Much like the theme of the mosaic, the style of narrative in Kay’s Sarantine series is suggestive of the artistic aspect of history making. That this link exists is largely due to the fact that Kay has intentionally created “a variation in fiction upon a given period,” which in this case is the Byzantine era (Sailing Acknowledgements). Kay’s ‘alternate history,’ like Crispin’s Sanctuary mosaic, involves the creation of a world, and thus is larger in scope than historical accounts tend to be. However, it still succeeds as a history of a people-fictitious, though they may be. Moreover, as a ‘historical’ account, the obvious artistic play of observation and organization are under the control of the author.
As in his trilogy, The Fionavar Tapestry, Kay uses “the technique of shifting focalization” in his Sarantine series (Randall). This multi-focalized narrative is comprised of not only the observations of the revolving cast of characters, but contains several distinctive and colourful views of Sarantine society as well. Kay’s narrative is focused on both the affairs of leaders as well as those of the ‘common’ man. This lack of a traditional ‘historical’ emphasis is demonstrative of Carl Schorske’s claim that the historian is “confined to no single domain of human experience,” but instead is free to “move into any terrain in search of the materials which [s/he] will organize into a temporal pattern” (408). However, Kay’s narrative is not organised in a purely chronological fashion. It incorporates flashbacks and often uses several focalizers to emphasize an event. This cyclical style of narrative creates a sense of cause and effect in history, rather than a timeline of historical events.
The organization and construction of the narrative in the Sarantine novels is very similar to that of Crispin’s Sanctuary mosaic. The shifting focalization act much in the same way as the colours of a mosaic “play[ing] against each other and with each other” do (Sailing 62). This accentuation of contrasts, in both the novels and the mosaic, is not only limited to narrative perspective or colour. There are also examples of textural contrasts to be found in both cases. The scene in Sailing to Sarantium in which the characters encounter the zubir describes a dense and misty atmosphere that starkly contrasts with the rest of their journey. That same scene is represented on Crispin’s mosaic in the form of the zubir, who is modeled in black and white, while the rest of the mosaic is in colour. The painterly aspects of the creation of both the Sarantine narrative, and the Sanctuary mosaic constantly reminds us of the creative force behind the constructions.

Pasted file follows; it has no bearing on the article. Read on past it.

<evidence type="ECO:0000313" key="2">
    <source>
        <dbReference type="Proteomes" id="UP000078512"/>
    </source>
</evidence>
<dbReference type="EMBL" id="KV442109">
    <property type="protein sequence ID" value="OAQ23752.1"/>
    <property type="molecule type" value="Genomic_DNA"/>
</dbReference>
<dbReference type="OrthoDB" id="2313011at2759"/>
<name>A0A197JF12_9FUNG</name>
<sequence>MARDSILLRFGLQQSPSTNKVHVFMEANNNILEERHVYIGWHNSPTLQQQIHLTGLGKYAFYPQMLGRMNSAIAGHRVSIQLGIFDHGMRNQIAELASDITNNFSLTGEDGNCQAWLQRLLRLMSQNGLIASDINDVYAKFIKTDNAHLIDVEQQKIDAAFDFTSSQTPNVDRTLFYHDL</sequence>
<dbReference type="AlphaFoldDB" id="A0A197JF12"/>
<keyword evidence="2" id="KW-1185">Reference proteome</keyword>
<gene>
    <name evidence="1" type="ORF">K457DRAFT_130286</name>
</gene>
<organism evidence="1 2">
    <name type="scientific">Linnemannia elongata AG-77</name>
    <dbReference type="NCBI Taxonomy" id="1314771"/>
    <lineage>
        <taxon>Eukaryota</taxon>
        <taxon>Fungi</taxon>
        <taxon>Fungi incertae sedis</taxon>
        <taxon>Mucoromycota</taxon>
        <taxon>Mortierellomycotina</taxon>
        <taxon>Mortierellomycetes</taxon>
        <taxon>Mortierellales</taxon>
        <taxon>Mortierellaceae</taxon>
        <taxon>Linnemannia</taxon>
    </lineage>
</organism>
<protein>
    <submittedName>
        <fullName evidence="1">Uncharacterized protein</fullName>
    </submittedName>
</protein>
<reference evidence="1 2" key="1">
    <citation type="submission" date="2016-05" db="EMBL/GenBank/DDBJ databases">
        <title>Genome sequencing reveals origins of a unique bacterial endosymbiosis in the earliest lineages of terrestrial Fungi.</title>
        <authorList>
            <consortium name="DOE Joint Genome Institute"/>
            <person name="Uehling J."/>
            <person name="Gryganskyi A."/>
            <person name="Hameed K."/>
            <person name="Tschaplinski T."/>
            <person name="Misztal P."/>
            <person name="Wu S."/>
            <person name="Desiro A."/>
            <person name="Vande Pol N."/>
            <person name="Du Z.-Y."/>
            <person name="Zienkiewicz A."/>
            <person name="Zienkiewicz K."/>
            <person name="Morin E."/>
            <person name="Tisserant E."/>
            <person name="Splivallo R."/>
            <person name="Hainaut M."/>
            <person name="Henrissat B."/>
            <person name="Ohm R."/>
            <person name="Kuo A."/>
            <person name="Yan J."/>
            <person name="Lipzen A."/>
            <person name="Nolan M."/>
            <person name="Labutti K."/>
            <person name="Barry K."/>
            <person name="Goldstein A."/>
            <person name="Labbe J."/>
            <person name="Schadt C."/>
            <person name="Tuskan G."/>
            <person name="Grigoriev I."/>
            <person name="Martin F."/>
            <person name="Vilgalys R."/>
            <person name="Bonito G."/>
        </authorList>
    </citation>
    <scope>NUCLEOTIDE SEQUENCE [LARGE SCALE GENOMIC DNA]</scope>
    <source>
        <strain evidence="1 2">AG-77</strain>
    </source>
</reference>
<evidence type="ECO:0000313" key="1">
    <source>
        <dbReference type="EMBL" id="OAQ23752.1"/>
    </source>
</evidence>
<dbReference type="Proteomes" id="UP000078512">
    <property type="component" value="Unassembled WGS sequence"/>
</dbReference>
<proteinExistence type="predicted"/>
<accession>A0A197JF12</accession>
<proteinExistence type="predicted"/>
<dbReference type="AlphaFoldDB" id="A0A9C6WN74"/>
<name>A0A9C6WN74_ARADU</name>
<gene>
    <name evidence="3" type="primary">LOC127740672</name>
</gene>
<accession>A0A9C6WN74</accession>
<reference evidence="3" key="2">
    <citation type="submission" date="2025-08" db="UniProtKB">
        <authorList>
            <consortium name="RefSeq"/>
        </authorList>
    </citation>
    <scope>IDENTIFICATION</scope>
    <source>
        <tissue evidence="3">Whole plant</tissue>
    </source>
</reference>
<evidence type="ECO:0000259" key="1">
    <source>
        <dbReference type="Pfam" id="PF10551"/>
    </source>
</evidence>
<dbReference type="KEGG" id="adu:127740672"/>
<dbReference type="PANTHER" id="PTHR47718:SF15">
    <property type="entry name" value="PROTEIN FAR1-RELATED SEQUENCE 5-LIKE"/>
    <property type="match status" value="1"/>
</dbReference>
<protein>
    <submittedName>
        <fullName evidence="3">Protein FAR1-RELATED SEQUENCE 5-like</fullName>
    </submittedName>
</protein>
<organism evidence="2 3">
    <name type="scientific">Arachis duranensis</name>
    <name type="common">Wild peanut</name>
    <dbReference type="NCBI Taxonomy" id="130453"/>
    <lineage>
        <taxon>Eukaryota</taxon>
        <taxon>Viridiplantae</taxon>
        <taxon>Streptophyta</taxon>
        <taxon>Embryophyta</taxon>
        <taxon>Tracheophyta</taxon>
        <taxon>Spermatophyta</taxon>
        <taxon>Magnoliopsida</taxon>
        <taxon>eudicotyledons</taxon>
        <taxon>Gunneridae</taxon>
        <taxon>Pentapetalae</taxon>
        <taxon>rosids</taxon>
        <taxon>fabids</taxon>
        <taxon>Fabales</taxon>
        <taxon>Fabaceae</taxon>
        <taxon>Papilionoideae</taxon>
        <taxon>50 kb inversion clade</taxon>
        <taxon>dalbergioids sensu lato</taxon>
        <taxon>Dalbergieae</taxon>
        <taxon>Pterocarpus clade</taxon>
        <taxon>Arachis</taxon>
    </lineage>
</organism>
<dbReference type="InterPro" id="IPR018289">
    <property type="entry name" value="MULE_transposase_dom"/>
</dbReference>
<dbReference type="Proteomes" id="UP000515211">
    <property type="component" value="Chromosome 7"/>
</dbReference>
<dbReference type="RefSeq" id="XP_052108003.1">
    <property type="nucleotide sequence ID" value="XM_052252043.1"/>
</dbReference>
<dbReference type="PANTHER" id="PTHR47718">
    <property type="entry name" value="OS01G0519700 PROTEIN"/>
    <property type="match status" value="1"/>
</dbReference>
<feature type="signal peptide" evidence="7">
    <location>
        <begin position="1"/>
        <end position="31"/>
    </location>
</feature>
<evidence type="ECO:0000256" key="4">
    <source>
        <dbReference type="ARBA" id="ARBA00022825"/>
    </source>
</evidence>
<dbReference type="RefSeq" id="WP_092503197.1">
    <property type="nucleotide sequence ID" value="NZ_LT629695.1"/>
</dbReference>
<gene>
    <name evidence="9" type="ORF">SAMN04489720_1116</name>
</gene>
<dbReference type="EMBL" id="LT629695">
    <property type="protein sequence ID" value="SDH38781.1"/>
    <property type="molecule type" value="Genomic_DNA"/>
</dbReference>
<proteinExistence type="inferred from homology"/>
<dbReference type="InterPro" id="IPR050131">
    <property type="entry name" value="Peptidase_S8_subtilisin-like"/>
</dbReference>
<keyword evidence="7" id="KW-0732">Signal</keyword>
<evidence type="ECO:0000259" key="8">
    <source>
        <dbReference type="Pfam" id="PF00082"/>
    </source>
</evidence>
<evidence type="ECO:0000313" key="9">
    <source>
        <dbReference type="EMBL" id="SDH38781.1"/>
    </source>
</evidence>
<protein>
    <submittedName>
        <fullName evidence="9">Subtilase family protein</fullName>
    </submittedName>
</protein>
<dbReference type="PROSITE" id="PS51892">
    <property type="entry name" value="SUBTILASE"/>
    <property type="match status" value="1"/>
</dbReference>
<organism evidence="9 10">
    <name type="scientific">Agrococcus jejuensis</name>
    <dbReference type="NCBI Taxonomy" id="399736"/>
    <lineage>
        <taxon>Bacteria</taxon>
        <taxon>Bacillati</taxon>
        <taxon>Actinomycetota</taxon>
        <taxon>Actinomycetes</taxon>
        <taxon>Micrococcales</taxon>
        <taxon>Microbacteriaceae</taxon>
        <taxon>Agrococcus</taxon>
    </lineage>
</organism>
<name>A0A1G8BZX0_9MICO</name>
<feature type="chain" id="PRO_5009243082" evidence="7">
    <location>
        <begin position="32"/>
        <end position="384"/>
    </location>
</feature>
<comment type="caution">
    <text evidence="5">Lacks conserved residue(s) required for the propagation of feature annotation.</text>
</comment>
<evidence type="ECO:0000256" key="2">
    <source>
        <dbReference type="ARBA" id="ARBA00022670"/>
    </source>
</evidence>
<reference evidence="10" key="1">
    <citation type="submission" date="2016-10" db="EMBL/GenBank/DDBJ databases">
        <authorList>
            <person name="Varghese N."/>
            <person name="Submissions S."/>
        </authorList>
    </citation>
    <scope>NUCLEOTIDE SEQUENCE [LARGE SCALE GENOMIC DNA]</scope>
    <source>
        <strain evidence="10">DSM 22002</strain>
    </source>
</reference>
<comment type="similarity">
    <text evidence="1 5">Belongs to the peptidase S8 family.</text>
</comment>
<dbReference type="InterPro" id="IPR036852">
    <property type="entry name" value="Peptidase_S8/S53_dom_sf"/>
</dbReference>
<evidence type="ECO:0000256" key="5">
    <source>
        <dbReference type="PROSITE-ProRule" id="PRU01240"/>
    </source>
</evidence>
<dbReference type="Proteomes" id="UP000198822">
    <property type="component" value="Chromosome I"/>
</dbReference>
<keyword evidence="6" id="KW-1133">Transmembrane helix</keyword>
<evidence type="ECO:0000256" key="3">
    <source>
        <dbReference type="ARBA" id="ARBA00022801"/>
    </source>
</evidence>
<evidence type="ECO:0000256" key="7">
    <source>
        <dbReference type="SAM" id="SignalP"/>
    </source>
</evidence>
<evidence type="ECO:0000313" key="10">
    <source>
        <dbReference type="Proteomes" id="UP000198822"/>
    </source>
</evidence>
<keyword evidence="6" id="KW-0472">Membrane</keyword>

The examples of the mosaic and the narrative demonstrate the positive effects of artistically conscious ‘histories.’ However, a history can become dangerous when the creative aspect of its construction is concealed or unknown. In the Sarantine Mosaic, Kay presents this danger through the role of the historian, Pertennius. This fictitious historian is modeled after Procopius of Caesarea, who chronicled the lives, works, and the ‘secrets’ of Justinian and Theodora.